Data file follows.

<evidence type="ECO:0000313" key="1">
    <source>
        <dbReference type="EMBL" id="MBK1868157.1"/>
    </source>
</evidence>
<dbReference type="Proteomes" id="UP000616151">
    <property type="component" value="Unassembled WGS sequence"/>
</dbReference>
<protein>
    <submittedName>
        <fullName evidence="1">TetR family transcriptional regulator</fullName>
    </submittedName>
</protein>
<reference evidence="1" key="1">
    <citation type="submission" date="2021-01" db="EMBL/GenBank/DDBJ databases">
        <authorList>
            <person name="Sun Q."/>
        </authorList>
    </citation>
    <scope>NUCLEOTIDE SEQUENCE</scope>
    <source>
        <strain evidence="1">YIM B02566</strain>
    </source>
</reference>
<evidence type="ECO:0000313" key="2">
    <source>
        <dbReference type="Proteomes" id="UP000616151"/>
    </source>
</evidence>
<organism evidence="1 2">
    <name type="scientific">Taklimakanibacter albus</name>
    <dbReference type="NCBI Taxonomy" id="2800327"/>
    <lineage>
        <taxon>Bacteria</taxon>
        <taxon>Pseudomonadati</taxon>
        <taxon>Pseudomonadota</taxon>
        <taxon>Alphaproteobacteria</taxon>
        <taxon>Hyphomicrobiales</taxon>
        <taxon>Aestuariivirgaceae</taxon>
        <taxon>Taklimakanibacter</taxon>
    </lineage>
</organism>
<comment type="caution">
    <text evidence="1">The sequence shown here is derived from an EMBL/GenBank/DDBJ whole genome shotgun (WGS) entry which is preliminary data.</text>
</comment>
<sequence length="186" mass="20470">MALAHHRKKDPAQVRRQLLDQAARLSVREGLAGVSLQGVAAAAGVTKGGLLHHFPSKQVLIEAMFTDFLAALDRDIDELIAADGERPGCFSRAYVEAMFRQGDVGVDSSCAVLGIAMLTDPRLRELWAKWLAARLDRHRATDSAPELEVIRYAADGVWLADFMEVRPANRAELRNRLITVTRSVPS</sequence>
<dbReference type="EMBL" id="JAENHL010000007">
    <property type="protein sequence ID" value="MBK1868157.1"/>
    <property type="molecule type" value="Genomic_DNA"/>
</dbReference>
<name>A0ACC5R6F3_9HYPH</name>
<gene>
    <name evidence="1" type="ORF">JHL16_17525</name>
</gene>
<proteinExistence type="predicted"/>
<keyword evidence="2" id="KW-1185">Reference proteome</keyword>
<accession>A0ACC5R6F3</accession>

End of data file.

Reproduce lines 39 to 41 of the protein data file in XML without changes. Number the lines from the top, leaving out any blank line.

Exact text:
        <taxon>Aestuariivirgaceae</taxon>
        <taxon>Taklimakanibacter</taxon>
    </lineage>